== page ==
Contact or meeting stage 

After qualifying your leads, the next stage on the sales pipeline is to schedule a meeting or discovery call with your sales-qualified leads. The purpose of the meeting is to identify their needs and explain the solution and values your company has to offer. Both parties are interviewing each other. You are trying to understand their condition and willingness to purchase as much as they are trying to know if you are the best fit to solve their pain point. 

It will be better to prepare and present a sales pitch to convince them and win them over. Before the meeting, you should also research the company to gain a unique insight into its status and needs. This stage will clarify whether you will likely close the deal or it's going nowhere.

Proposal stage 

After going through the meeting stage, and it is obvious they are interested in being your customer, the next step is to present a proposal that outlines the prices, terms, and conditions of the deal for consideration. Your proposal should address all concerns the prospects raised during your last meeting. The information you gathered at the previous stage should help you customize your proposal to suit the potential customer's unique need.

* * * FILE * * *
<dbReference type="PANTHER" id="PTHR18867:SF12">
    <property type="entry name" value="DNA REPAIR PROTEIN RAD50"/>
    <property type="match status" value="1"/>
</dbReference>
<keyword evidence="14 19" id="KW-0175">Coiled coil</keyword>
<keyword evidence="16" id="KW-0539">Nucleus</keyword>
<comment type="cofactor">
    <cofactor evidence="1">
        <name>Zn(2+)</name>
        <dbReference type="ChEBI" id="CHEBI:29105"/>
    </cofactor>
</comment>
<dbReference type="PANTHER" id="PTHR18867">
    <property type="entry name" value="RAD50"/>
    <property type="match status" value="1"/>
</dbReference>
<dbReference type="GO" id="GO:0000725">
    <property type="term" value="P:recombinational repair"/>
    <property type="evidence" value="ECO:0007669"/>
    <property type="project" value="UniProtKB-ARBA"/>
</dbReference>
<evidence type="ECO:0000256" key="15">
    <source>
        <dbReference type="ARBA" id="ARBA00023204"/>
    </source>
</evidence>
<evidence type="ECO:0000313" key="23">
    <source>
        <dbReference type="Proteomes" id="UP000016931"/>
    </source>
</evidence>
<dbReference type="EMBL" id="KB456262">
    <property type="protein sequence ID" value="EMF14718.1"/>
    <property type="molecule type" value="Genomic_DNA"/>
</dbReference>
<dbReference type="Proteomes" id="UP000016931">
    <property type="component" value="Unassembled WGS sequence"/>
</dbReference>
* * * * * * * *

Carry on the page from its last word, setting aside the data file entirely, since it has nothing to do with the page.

This stage is fragile. The prospects are most likely considering other competitors, and they can choose them over you. As such, consider the following best practices in your proposal; 

  • Focus on the solution rather than your product.
  • Propose different packages and price options. 
  • Write your proposal in simple and plain language. 
  • Add accurate data and statistics. 
  • Use visuals like graphs and infographics to make it look easier to review and evaluate. 
  • Add an FAQ section to answer any questions they may have.

Negotiation stage

Negotiation is another discussion stage between you and the prospect. This stage may be unnecessary if the prospect accepts the proposal and communicates the decision without asking questions. 

The negotiation stage is where both parties discuss questions raised in the proposal. Negotiation may be about price, deliverables, and deliverable timeline. Here you must be very careful and bring your negotiation skills to the table. It would be best if you didn't have a winner-loser mindset, instead, hope for a common ground where there will be a win-win situation.